The report of several Foot-and-Mouth Disease (FMD) cases in the UK has caused other countries throughout Europe and the rest of the world to remain vigilant.
Countries around the world have banned imports from Great Britain. Japan, South Korea and Russia have banned pork and pig imports. In addition, New Zealand and Australia increased surveillance at international airports.
The European Union prohibited export of all livestock and dairy products from all of the UK, except for Northern Ireland. Only products manufactured prior to July 15th, can be exported.
In the Netherlands, a transport ban was installed last Saturday and about 150 farms that were involved in animal transports with the UK will be inspected by inspection teams and vets.
About 380 transports including cattle, pigs, sheep and goat had been taking place between the countries. So far no FMD outbreaks were reported in the Netherlands.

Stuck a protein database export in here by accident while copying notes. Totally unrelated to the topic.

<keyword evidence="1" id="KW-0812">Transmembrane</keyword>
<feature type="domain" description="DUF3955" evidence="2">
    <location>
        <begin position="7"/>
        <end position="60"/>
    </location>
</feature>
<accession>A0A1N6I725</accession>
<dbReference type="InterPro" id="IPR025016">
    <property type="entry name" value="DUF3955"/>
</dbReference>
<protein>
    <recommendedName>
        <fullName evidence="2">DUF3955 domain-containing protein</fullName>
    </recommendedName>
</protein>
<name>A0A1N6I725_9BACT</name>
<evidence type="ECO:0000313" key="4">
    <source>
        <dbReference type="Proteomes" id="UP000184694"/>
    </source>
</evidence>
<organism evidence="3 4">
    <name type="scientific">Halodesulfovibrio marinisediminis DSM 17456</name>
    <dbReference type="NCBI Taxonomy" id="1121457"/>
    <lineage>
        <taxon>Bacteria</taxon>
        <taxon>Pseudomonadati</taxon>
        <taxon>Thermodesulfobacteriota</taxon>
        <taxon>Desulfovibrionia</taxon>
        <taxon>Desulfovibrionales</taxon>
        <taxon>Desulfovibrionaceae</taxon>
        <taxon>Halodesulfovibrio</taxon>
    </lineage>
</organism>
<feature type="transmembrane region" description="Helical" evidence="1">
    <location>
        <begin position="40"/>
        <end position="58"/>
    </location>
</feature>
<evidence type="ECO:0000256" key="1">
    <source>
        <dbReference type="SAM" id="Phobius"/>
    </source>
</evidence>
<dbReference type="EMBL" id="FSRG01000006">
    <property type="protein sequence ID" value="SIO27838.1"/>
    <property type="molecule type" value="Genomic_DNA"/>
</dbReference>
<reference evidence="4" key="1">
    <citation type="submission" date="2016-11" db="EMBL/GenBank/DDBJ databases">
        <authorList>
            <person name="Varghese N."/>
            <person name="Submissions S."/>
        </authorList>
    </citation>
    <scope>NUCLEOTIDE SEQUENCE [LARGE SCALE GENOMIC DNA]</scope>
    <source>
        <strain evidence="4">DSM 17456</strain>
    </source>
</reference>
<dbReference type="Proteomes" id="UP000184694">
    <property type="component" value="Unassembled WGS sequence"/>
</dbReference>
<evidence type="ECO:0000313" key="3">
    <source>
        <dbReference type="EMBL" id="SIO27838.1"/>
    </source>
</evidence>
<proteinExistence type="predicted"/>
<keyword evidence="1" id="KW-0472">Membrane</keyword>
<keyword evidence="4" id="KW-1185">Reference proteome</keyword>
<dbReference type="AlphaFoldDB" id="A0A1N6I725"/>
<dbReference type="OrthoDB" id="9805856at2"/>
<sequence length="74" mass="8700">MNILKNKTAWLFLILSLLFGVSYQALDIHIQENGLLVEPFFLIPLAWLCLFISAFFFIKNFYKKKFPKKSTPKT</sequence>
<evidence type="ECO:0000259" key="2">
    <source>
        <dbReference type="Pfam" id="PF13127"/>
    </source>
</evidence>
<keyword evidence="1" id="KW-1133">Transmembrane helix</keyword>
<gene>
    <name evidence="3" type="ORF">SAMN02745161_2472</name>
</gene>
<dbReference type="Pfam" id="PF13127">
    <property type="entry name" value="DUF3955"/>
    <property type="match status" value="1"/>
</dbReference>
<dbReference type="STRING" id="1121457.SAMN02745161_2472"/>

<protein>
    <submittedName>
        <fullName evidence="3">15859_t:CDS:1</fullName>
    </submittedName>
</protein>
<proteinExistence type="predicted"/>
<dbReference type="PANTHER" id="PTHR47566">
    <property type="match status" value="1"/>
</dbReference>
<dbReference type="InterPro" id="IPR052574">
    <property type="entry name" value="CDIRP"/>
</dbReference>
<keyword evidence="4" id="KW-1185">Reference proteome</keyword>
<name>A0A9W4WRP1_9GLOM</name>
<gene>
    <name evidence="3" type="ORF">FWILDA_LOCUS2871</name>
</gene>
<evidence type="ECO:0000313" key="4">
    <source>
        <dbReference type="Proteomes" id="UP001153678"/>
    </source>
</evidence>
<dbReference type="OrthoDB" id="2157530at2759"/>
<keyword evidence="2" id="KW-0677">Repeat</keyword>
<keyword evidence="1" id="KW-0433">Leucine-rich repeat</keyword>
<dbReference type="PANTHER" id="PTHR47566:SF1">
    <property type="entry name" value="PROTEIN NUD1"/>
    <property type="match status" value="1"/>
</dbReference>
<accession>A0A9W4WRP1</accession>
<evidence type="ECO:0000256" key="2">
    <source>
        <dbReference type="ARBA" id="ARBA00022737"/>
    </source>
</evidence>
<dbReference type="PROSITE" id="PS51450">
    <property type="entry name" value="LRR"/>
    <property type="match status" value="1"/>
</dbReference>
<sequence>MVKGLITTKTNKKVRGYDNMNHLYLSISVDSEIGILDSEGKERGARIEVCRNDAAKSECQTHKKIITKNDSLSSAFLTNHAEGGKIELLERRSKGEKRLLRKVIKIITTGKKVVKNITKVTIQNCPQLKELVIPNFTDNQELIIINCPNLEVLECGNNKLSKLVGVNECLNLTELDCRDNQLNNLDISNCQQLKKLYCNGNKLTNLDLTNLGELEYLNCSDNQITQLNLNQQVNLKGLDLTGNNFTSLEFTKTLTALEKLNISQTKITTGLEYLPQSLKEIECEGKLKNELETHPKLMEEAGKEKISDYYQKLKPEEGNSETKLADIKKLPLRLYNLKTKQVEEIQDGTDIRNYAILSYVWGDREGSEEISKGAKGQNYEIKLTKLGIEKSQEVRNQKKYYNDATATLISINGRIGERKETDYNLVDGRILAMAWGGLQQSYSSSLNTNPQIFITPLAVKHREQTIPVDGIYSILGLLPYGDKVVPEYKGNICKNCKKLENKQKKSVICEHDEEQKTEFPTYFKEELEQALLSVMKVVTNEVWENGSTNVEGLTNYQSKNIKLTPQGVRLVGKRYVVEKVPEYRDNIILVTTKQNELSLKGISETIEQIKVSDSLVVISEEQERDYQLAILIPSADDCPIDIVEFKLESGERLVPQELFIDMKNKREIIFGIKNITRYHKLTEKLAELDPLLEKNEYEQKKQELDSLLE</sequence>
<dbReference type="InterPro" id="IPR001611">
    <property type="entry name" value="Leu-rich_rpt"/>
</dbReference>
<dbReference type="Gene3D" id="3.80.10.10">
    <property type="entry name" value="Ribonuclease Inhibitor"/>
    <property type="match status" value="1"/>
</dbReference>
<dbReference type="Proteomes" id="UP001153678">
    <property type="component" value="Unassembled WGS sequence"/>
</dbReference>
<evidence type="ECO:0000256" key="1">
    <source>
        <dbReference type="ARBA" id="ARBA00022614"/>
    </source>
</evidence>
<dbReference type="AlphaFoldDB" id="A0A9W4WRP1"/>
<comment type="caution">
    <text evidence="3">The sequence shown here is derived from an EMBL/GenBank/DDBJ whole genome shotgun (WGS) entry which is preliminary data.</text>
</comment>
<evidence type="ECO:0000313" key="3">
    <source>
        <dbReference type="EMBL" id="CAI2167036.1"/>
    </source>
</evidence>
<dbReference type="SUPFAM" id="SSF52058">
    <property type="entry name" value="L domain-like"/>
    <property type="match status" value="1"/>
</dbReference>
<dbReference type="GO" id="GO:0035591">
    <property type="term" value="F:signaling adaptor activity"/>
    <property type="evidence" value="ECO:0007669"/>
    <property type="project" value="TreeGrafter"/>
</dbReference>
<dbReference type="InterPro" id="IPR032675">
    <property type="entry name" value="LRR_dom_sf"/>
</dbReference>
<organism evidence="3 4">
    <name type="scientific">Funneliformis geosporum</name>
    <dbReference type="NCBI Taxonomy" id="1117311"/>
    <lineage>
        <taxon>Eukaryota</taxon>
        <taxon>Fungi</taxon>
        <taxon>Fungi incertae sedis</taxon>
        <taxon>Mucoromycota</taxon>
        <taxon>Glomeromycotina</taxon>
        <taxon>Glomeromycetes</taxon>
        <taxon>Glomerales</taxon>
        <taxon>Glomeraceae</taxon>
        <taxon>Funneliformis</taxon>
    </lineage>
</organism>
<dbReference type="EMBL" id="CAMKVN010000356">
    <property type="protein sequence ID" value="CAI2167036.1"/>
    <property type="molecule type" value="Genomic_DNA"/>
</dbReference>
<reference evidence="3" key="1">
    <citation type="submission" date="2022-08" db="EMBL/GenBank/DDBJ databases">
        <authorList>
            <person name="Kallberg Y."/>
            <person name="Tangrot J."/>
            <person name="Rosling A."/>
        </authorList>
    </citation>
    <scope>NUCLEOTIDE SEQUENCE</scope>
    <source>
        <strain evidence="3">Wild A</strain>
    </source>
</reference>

France and Spain also implemented transport bans. Belgium did not, but so far no cases of FMD have been reported here.
No fear in Germany
In Germany, an outbreak is not feared yet – as no recently imported animals from the UK have tested positive up until now. No transport bans were implemented here, as not many live animals are transported through the country.
A so called ‘Task Force Animal Diseases’ checked several animals, including sheep, a cow and two zoo animals.
Related news items:
â€¢ FMD likely caused by human mistake (8 August 2007)
â€¢ UK: ban on pig transports after two FMD reports (7 August 2007)
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